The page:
You need to list the property on the MLS, since this is the first place many buyers look. Except for neighbors and investors looking for good deals, most home buyers won't look farther than the MLS. So pay the fee of a few hundred dollars to list the property on the MLS. You'll put your home in the listings along with the properties shown by realtors. This will bring more potential buyers and increase the odds of a good offer. You can put ads for the property in your local paper or online forum as well, but the MLS listing should be done first.

Or use real estate listing sites outside of the MLS.

Putting a for sale by owner sign on the front yard is no longer good enough if you want to sell your home quickly for a reasonable price. In fact, many real estate agents avoid FSBO signs and won't show those properties to their clients. This will drive away many likely buyers, so skip the “for sale by owner sign” in the yard.

Craigslist is a free way to list a property, but the people it brings in may not be the serious home buyers you want (or offer to buy it at a wholesale rate).

Know the Legal Terms before Meeting Buyers

Do you know the difference between taking over the payments for a property and actually selling it? What is someone suggesting when they ask to lease to own instead of purchasing the property? Do you know what escrow is when someone asks you about it? While most home owners are not real estate experts, get familiar with the most commonly used real estate legal terms so that you understand them when they come up during discussions with buyers.

Be familiar with the rights that come with the property, like oil and gas rights or water rights, as well as easements applied to the property. Don’t promise to seller financing unless you know what it is and are willing to go through with it.

Choose Your Words Carefully

Another mistake home owners make is relying on emotional words instead of pictures when promoting the house. Take pictures of the inside of the home after it has been cleaned, repaired and staged. Show the living rooms, bed rooms and kitchen. Post pictures of the back yard as well as the front yard as long as they are well kept. However, do not post beautiful old pictures of your home that cause buyers to walk away when they see the home in its current condition, far below their expectations.

If a picture is worth a thousand words, half a dozen pictures will do more to advertise your home than throwing in more vague adjectives like "sturdy", "spacious", “modern".

Studies have found that the credibility of an advertisement drops with the number of exclamation points after an adjective or the end of a sentence. If you are struggling to describe the home itself, describe the school district it is in. Tell buyers how close you are to major employers, nearby public transit hubs, that the property is ready to handle pets or handicap accessible. “Swing-set included” is more valuable than “Look at this!!!!” in a real estate ad. Avoid filler adjectives such as “great”, “super”, “excellent” and “amazing”. Nor should you use terms like “small” or “fixer-upper”; you’ll drive away many potential buyers.

Not Answering Calls and Questions Promptly

When someone is looking for a new home, they will be researching many different properties simultaneously. Your home may be your single largest asset, but home buyers have dozens if not hundreds to choose from.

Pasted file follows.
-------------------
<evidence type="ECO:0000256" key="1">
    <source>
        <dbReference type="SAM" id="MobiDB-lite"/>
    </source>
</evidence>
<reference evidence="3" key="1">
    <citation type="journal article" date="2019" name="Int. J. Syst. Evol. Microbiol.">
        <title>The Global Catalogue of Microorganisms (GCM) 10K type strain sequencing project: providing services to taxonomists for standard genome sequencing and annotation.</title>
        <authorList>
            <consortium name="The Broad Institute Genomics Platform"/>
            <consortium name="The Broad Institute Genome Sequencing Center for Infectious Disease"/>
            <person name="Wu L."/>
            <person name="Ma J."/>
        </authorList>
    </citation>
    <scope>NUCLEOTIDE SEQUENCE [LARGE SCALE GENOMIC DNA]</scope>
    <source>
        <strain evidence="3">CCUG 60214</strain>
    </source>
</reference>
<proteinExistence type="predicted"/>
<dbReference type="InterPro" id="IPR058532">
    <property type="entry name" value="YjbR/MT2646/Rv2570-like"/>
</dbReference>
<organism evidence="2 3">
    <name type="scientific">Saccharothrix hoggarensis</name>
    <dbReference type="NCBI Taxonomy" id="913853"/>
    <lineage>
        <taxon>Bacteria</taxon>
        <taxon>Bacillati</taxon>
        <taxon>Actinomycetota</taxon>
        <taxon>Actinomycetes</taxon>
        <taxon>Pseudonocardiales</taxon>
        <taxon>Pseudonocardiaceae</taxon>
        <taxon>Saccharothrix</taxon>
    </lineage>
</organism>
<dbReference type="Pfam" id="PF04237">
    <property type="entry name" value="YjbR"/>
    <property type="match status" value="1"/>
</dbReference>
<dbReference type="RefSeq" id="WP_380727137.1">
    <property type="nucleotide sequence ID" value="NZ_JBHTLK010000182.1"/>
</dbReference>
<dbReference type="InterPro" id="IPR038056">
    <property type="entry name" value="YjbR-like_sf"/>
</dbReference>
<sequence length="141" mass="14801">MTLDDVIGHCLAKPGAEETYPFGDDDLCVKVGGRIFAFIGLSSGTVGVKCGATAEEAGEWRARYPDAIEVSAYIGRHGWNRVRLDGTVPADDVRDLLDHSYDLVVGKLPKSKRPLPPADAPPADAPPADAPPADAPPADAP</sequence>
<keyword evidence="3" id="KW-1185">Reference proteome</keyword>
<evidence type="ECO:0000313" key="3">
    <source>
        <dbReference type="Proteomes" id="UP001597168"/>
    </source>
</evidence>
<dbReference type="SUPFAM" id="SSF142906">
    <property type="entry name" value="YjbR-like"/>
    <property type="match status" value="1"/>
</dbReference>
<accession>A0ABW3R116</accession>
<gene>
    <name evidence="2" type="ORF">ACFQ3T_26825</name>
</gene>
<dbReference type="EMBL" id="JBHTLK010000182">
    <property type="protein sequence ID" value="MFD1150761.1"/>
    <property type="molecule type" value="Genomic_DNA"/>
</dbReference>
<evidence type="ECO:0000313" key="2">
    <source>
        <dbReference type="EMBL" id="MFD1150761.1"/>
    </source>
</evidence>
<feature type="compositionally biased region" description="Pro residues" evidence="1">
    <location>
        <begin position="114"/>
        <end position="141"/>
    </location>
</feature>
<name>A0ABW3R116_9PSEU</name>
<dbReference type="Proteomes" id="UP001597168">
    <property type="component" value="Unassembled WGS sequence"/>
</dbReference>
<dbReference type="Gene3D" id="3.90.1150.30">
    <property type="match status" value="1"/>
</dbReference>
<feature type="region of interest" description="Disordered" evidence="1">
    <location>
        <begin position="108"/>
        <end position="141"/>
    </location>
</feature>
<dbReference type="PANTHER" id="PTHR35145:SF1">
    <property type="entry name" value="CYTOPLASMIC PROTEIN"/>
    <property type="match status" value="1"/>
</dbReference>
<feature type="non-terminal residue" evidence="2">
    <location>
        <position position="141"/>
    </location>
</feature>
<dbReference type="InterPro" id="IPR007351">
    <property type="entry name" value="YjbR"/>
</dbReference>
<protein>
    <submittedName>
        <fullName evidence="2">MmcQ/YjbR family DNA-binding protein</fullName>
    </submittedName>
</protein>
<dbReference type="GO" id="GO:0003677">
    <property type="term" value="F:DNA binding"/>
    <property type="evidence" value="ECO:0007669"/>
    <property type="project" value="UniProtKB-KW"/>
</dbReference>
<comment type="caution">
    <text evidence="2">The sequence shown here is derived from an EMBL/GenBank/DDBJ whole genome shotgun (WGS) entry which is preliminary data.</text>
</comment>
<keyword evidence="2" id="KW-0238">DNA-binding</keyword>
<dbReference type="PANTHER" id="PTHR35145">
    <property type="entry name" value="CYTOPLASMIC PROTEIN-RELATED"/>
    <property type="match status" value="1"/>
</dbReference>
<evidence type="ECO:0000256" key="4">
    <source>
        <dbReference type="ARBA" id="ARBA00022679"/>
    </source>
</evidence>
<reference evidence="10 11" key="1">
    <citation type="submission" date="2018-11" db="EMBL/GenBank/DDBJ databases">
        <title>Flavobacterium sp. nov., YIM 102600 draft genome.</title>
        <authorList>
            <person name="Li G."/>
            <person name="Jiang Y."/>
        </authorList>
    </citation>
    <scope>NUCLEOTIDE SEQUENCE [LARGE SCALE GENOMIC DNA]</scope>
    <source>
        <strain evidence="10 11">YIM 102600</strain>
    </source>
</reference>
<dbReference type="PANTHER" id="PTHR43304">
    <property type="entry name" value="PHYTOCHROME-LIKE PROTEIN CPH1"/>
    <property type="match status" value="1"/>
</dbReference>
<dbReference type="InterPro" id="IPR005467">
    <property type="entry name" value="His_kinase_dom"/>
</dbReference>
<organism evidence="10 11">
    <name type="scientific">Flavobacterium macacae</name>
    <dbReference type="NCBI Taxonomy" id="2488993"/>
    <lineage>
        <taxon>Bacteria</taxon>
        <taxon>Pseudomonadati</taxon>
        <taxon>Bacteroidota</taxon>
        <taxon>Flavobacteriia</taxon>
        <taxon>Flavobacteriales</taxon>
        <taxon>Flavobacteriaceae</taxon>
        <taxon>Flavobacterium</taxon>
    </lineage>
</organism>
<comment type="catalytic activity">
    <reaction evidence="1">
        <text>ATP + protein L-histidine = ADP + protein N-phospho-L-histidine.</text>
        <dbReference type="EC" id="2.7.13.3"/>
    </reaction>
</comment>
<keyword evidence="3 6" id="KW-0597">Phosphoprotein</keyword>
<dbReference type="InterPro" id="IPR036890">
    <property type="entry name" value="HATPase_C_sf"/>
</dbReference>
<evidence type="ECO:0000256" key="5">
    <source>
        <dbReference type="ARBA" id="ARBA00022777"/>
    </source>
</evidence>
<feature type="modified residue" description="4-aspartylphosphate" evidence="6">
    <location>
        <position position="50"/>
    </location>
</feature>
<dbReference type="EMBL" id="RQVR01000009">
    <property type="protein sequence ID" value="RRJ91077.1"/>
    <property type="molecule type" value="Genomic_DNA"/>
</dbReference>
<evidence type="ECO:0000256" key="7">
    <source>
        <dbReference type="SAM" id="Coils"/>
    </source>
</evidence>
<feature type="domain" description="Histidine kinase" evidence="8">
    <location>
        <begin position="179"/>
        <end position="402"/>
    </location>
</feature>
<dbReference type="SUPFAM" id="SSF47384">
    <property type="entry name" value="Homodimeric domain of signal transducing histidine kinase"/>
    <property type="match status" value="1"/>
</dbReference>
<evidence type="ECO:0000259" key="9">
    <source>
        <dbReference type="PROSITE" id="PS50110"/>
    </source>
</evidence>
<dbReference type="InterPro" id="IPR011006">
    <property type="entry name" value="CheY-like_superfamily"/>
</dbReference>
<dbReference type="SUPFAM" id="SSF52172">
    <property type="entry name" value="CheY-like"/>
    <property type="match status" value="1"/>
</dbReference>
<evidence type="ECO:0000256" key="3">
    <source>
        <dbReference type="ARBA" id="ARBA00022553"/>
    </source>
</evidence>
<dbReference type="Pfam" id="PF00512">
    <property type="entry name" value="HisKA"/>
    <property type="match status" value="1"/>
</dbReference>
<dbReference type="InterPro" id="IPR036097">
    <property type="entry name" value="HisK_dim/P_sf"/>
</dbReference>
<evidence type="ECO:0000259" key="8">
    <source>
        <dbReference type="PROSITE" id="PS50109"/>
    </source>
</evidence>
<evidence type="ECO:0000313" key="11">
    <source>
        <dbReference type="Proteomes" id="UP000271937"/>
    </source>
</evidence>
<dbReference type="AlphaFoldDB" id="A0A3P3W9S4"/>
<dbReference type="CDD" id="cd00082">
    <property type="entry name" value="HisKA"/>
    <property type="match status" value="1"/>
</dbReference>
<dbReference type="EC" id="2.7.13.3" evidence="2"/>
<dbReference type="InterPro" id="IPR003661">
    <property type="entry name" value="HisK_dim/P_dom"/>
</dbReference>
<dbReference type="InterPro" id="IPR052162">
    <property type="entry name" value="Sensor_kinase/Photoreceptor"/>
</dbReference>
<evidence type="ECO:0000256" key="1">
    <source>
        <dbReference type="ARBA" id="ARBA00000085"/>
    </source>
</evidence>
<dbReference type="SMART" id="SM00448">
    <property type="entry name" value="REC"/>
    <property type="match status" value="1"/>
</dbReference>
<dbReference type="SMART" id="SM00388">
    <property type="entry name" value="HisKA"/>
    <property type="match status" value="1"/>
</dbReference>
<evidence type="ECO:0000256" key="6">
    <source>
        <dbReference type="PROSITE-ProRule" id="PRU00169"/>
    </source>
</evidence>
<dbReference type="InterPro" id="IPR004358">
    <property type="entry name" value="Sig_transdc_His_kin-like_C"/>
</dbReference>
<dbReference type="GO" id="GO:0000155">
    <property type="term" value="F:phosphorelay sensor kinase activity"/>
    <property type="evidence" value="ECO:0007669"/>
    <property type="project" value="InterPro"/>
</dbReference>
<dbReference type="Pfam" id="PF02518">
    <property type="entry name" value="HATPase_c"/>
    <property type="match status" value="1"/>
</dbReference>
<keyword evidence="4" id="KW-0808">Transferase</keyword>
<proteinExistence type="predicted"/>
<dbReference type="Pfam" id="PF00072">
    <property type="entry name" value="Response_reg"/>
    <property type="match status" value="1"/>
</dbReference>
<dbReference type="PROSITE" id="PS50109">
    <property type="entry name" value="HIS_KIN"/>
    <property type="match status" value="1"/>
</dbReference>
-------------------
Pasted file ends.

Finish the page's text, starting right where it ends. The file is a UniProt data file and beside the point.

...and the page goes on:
If a potential buyer calls you to ask how close the property is to an elementary school or how busy the nearby thoroughfare is, they want the answer immediately. Otherwise, they'll move on to the next prospect on the list. If you cannot answer a call from a buyer immediately, return the call that day. If you wait until the weekend to respond to buyers, you've already lost the sale.

Not Showing the Home Enough

If you've put the property on the MLS or other websites, you should start receiving a string of calls by potential buyers. The next step is more inconvenient but even more important.

You need to be available to show the house to potential buyers. And you need to be available when buyers are looking. For example, you need to be available to show the home at least one evening a week as well as Saturday and Sunday. Don't make buyers wait until the next weekend to look at the house; they may have toured four others and made an offer before they could make it to your limited schedule.

Interfering with the Showing

When the buyer's real estate agent comes, don't interfere with the showing. Do have copies of the independent inspection and information about the property, in case there are questions. Keep your children out of sight when buyers tour the property. Arranging viewings when the children are at school or sending them to a neighbor’s home is even better.

Wasting Time on Those Who Cannot Buy

Ideally, you'll have several people who want to tour the property and a few offers. You can save yourself time and hassle by requiring someone to have a pre-qualification letter from their bank or proof that they can pay cash for the property. If someone is not pre-qualified for a home mortgage for their offer, they cannot buy the home at that price. Pre-approved is not pre-qualified.

If you take the home off the market while waiting for someone who is pre-approved to complete the deal, you'll wait a few weeks for them to get qualified for a mortgage and finish paperwork with the bank before they can pay you for the property. In that time, you'll have to continue making mortgage payments and miss buyers who are qualified to pay your asking price. You can require earnest money up front when accepting an offer; this will drive away unqualified buyers and those who are not really ready to buy.